Paterson cop in limbo after being cleared by grand jury | Paterson Times Paterson Times

Paterson cop in limbo after being cleared by grand jury

By Jayed Rahman
Published: February 13, 2018

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After being cleared by a grand jury in early January, police officer Haydee Santana has found her employment with the city’s police force in a state of limbo. She expected to return to duty following a fitness for duty exam; however, no such tests have been scheduled.

Santana’s attorney in a letter late last month accused the city of bungling her employment status. She was placed on “administrative leave” following the Oct. 2016 shooting outside of the police headquarter. Her status was changed to out on “sick leave” two months later even while the Passaic County Prosecutor’s Office was conducting an investigation into the police-involved shooting.

Santana would not be cleared until Jan. 10, 2018. She questioned the status change and was told it was an error that would be corrected, according to the attorney’s letter dated Jan. 29, 2018. The error was never corrected.

“It now appears that the Paterson Police Department may have terminated Ms. Santana’s employment,” reads the letter addressed to the city from Santana’s attorney. “Ms. Santana assumes that the termination of her pay is a result of her incorrectly being designated as ‘out on sick leave’ for 365 days as of December 3, 2017 when she should have actually been listed as being out on Administrative Leave.”

Santana did not receive a termination letter from the city. Her last pay check from the city was dated Dec. 15, 2017.

“As you know it’s a personnel matter. I can’t comment on a personnel matter,” said police director Jerry Speziale when contacted for an explanation.

Even under the incorrect leave status, the department cannot halt paying when an officer has been on sick leave for 365 days. The letter cites the department’s own policies and procedures to assert an officer out for 365 days or more and found to be permanently disabled still calls for the initiation of the pension process and a hearing to begin termination.

“The Department cannot simply stop paying an officer in such a situation,” reads the letter.

Alex Cruz, president of the union that represents police officers, did not return a call for comment.

“I can’t even begin to express the level of disappointment. I’m not surprised at all,” said Michael Jackson, 1st Ward councilman, chairman of the public safety committee. “How do you treat an officer of 24 years like this?”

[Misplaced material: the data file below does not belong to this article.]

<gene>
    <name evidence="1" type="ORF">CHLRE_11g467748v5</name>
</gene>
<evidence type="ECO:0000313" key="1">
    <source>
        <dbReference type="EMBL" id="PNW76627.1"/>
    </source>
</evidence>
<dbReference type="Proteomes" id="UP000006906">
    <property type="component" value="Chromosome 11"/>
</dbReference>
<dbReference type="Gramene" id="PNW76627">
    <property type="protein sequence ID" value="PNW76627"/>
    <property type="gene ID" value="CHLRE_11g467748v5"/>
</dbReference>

Santana has been working for the police force since 1994. In all those years, she has never been the subject of any disciplinary actions, according to her attorney’s letter.

“It’s obvious she’s a good officer,” said Jackson on Monday morning. He planned to bring up the matter at the Monday afternoon public safety committee meeting with police brass, he said.

Jackson’s sympathies rested with the family of Larry Bouie of Newark soon after the police-involved shooting. “When the family came to me, my first impression was why would somebody shoot someone like that. Then you get all the information,” he said.

Bouie was behaving erratically outside the Frank X. Graves Public Safety Complex that day. Witnesses described him as being on drugs, according to information released by the Passaic County Prosecutor’s Office.

Bouie charged at Santana when she arrived on the scene by herself. She fired a single shot striking him in the abdominal area. “It was a good shoot. He didn’t die. She went to grand jury and she was exonerated,” said Jackson.

The police department poorly handled a sensitive situation involving police lieutenant Washington Griffin that led to a lawsuit that ultimately cost taxpayers $300,000 last week, according to council members, who had to approve the large payout.

William McKoy, 3rd Ward councilman, criticized the department, when he was voting to approve the payout. He said taxpayers were paying to cover an administrative failure within the police department.

McKoy was provided a copy of the attorney’s letter last week. He later did not return a call for comment.

Speziale called suggestions the policewoman’s case could end up in a costly lawsuit as “speculation.”

“The writing is on the wall,” said Jackson.

The letter seeks the city to provide her owed pay for the past two months. It also seeks the department to arrange for her to see a doctor to determine whether she is fit to return to duty.

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